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Remarks at the Harry Perkin Institute of Medical Research official opening, Perth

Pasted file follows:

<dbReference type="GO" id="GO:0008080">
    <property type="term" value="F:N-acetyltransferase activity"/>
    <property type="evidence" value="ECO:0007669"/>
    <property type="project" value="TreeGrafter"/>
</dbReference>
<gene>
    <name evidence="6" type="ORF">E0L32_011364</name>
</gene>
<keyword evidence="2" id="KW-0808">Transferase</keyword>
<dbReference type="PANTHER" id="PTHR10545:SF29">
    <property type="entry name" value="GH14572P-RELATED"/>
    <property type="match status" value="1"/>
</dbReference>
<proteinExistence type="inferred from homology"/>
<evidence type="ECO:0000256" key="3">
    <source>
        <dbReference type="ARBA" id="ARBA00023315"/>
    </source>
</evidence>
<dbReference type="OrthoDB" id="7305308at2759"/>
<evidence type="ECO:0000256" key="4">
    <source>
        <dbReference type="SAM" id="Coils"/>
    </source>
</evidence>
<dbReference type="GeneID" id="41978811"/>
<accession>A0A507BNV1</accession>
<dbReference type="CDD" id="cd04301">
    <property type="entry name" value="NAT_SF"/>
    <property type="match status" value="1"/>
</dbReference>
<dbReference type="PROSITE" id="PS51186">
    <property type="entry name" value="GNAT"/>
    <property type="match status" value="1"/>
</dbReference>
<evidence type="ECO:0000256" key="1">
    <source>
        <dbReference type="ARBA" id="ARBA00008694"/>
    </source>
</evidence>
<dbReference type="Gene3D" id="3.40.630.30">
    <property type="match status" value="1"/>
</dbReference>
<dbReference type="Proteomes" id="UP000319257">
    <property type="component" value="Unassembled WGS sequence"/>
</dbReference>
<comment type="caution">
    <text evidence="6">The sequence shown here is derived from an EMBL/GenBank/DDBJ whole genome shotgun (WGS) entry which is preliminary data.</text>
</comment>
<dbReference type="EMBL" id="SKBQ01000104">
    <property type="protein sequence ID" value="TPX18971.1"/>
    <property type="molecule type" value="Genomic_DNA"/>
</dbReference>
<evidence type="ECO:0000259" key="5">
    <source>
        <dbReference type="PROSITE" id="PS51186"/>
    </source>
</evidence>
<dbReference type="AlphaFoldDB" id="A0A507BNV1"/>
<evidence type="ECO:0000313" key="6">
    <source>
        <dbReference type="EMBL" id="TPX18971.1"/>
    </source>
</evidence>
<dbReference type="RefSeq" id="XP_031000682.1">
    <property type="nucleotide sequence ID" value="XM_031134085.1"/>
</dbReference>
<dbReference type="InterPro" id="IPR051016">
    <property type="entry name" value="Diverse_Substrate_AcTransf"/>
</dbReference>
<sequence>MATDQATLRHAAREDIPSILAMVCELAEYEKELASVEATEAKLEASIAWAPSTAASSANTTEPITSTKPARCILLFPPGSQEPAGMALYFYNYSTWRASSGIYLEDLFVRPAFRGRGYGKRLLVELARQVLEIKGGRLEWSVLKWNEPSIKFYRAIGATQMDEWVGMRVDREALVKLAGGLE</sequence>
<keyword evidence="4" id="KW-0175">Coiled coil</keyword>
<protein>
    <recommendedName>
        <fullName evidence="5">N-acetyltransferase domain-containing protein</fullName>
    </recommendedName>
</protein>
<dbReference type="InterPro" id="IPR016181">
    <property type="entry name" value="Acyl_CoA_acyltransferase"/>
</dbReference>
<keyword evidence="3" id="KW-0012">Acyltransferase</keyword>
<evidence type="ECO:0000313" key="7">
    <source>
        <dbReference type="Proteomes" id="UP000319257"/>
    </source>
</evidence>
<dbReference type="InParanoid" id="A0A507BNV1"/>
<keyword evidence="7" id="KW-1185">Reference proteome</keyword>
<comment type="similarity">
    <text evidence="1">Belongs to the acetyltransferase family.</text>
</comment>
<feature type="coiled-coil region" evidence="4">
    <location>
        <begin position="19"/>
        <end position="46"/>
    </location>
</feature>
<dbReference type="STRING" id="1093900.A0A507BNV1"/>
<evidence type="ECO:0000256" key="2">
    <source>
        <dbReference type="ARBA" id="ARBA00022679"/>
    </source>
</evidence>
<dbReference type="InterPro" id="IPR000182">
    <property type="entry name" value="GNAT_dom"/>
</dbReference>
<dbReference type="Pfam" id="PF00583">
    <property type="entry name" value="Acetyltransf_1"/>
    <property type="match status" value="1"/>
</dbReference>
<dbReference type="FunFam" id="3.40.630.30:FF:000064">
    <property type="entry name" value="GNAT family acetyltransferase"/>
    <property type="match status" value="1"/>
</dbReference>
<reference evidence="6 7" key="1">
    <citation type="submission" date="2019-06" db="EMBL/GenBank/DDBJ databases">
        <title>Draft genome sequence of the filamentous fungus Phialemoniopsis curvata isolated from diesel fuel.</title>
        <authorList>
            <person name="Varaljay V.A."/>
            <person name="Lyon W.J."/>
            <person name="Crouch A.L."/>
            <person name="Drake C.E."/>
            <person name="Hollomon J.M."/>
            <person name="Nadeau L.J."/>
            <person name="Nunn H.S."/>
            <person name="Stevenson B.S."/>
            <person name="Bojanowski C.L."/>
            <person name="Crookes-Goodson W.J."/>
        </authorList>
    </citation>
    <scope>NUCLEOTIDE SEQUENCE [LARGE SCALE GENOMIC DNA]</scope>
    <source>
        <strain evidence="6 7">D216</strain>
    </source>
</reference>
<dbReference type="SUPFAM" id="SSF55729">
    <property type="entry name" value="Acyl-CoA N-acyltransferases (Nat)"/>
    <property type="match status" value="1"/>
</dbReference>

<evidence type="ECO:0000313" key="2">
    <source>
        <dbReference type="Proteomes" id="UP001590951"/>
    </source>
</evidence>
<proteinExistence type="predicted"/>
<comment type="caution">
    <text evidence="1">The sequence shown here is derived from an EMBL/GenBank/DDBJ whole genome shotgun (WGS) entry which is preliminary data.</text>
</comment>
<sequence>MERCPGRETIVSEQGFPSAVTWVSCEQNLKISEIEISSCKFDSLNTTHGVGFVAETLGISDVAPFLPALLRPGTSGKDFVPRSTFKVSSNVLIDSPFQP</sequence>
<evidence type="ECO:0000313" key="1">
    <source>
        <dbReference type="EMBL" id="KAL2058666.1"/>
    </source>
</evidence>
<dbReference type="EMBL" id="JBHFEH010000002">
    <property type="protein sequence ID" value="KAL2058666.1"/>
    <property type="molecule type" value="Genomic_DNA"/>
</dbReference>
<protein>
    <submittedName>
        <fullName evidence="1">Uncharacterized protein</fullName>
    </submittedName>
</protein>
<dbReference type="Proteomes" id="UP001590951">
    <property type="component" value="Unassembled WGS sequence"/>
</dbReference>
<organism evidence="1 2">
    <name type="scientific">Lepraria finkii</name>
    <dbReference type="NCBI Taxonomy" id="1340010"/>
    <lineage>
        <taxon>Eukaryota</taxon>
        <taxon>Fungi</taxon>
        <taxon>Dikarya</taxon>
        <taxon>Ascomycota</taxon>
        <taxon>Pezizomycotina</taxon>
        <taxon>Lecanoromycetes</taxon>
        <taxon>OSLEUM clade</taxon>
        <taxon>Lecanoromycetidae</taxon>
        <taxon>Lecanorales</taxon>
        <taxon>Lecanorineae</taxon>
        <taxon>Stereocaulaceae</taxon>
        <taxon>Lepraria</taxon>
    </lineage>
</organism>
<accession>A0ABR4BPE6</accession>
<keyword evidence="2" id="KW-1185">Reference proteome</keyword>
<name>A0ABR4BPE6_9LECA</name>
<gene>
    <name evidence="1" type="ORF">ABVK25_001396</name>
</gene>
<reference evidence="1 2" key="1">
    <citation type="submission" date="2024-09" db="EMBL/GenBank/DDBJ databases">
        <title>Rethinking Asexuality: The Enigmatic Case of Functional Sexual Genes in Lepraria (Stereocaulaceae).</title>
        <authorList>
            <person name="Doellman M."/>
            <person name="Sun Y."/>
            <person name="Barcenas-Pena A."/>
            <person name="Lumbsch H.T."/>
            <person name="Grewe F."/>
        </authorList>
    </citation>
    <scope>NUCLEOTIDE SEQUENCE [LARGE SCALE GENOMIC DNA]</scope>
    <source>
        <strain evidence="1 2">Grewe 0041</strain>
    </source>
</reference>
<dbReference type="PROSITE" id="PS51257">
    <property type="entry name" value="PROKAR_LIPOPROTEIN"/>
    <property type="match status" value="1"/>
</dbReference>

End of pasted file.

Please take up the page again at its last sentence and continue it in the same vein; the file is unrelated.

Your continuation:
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REMARKS AT THE HARRY PERKINS INSTITUTE OF MEDICAL RESEARCH OFFICIAL OPENING Tuesday, 11 March 2014 Perth Prime Minister E&OE Ladies and gentlemen it is a real honour to be here today, it is an honour to be in the presence of the Governor, the Deputy Premier, the Lord Mayor, Minister Dutton and Minister Cormann, and so many people who have made a magnificent contribution to this building. When I became the Health Minister back in 2003 it was not a position that I’d ever coveted, ever craved, ever asked for, but it was in some ways the most satisfying four years of my public life because the great thing about the health sector is that everyone is in it for the right reasons. They’re not there for money, they’re not there for preference for advancement, they are there because they want to work for the betterment of mankind and you do work for the betterment of mankind - particularly those who are involved in health and medical research. Almost nothing changes our world like health and medical research. If we think back to our great grandparents’ times they were lucky to live to be 50 or 60. Today we can expect to live to be 80 or 90 and that change, that extraordinary opening of the world to all of us has been a function of advances in health treatment, it’s been due in large measure to the work of health and medical researchers such as the people whose work we honour today, the people who will be housed in this magnificent building behind us. We here in Australia are very, very good at health and medical research. Howard Florey - the inventor of penicillin - has probably been the Australian who had most impact on the wider world. We’ve had a cavalcade - particularly in recent times - of internationally recognised health and medical researchers. Eight of Australia’s 15 Nobel Prize winners have been in health and medical research and obviously I acknowledge and recognise and honour Professor Barry Marshall here with us today from the University of Western Australia. It’s very important to this Government, as it’s been very important to all governments that we continue to do what we can in health and medical research. I can assure everyone here today that having been a health minister for medical research, I am determined to be a Prime Minister for medical research in the months and years to come. It’s a thrill to think that the meeting that I had with Professor Peter Klinken all those years ago has borne fruit in this way. I’m honoured, Peter, to be here with you today on your last day as Director of this Institute, I’m pleased to be with Peter Leedman on his first day as Director of this research Institute. Most of all I want to acknowledge everyone who has made today possible - the professors of course, the researchers of course, but all of the unsung people who have made it possible - the builders, the tradesmen, the craftsmen, everyone connected with Doric Constructions, led by Harry Xydas. They’ve all done such a magnificent job. It’s nice to have the Hallelujah Chorus over there. Well, may they do their bit to commemorate today, because I am confident that our world, our country, our state will be so much better in the years and decades and centuries to come because of the work that will be done in this building behind us. [ends]